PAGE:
In astronomy the septem Triones (seven oxen) are identified in the seven brightest stars of the constellation Ursa Major. The belief is certainly ancient because this constellation is among the first to be identified by man's curiosity. In 76 B.C. the monetary magistrate of the year, L. Lucretius Trio had silver denarii minted with the head of the Sun god, on one side, and, on the other, a lunar crescent and seven stars.
There is no doubt a connection between this coin and the constellation through, albeit with the complicity of the magistrate's surname, Trio.
Such composition had an extraordinary fortune also in the following centuries and was used by coin series of several emperors and empresses, as, to quote some examples, in denarii issued in honour of the Diva Faustina minor, wife of Marcus Aurelius, with an almost similar image in the reverses, or in coin series in the name of Septimius Severus, of his wife Iulia Domna and of his son Geta, in which the concept of Saeculi Felicitas is always insisted upon, or again in coins in the name of Diva Caecilia Paulina, wife of emperor Maximinus I the Thracian.
An analogous composition is found on a series of coins of Hadrian but in this case the stars are five.
Is it a mistake of the engraver of cones? No, certainly not, but the precise reference to a different constellation, that of Antinous, close to the celestial equator, mentioned by Ptolemy and dedicated by the emperor to his favorite with that name or more properly with that of the Eagle. The young Antinous is in fact represented in the claws of the bird dear to Jupiter. The literary tradition tells us that the emperor Hadrian, after the death of Antinous, searched the sky not only among the alignments of the stars for a pseudo-figure that could remember him but also an area where, as the ancients believed, were concentrated all those natural essences to make him appear a God. Together with his astronomers he believed he saw a space between the intermediate zone of the constellation of Aquila and Capricorn, so that Antinous would have his home in this zone and would be recognized and venerated for eternity. The main stars of the constellation of Aquila are five, as in the monetary representation.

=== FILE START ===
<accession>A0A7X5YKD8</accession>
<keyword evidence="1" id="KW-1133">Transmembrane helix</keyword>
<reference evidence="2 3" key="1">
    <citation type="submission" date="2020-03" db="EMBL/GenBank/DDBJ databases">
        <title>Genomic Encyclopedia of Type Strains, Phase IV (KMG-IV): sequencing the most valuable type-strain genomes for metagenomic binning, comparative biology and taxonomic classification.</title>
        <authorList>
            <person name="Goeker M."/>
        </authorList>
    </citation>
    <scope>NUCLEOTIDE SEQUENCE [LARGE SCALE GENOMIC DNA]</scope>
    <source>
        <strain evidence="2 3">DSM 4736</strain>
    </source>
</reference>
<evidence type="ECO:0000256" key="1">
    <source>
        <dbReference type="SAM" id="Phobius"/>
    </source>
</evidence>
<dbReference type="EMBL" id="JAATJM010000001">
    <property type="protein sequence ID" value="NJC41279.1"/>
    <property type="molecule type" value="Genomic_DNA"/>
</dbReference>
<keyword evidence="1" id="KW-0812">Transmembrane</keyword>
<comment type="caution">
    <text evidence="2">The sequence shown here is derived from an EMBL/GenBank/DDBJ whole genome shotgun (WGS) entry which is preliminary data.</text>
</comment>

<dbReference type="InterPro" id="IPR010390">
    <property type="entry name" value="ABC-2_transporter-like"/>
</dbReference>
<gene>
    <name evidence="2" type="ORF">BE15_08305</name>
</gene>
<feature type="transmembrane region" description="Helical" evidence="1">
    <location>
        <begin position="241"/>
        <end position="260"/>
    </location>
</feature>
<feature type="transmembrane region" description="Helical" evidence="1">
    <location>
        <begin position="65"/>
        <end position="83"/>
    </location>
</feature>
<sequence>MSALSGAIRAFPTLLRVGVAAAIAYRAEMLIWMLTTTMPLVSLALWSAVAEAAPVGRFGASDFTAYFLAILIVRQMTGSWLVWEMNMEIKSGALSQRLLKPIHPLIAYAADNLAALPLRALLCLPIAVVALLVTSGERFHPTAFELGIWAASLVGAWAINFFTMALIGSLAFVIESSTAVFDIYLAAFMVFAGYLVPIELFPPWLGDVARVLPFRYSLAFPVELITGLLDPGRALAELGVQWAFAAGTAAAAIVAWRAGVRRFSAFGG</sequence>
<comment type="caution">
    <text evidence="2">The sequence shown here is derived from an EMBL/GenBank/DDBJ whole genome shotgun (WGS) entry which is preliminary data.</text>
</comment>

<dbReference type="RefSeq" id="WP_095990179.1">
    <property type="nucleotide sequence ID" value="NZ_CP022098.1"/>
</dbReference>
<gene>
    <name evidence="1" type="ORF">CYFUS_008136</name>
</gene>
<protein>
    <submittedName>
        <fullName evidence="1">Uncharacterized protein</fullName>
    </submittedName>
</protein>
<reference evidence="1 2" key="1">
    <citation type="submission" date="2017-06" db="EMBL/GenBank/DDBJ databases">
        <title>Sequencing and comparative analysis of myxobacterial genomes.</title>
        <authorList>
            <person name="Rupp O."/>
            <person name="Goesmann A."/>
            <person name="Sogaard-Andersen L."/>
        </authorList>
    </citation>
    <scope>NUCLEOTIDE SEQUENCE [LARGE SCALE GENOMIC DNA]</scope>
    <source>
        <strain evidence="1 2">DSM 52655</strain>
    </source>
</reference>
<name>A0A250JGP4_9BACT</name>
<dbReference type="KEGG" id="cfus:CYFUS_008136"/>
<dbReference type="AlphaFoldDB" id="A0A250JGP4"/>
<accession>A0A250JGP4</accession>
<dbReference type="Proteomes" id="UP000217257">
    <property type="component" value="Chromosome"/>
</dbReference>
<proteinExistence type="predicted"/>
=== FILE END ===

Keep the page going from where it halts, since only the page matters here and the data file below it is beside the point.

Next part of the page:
The Dioscuri were the tutelary gods of the ancient city since 497 BC, when, after the battle of Lake Regillus won by the Romans over the Latins, the two twins, sons of Jupiter, were seen watering their horses at the Fonte Giuturna, at the foot of the Palatine.
The Dioscuri are always represented as horsemen with a star on their foreheads. This star appears on several occasions in glyptics and numismatics. Hyginus, Roman writer and astronomer, confirms(De Astronomia II, 22) that the Dioscuri were identified in the constellation of Gemini, of which, precisely, the brightest stars are two.
Nor can it be ruled out that in one of the earliest coin series issued by the mint of Rome, in an
moment in which the divinities still had the exclusivity of the monetary representation, the two stars that appear next to the lunar crescent, and on the other side of the frontal head of the Sun, are not to be referred just to the Dioscuri.
We can close with an issue in the name of Julia Maesa of the mint of Amastris in Paphagonia, with the representation of the complete zodiac with in the center the representation of Jupiter and Juno.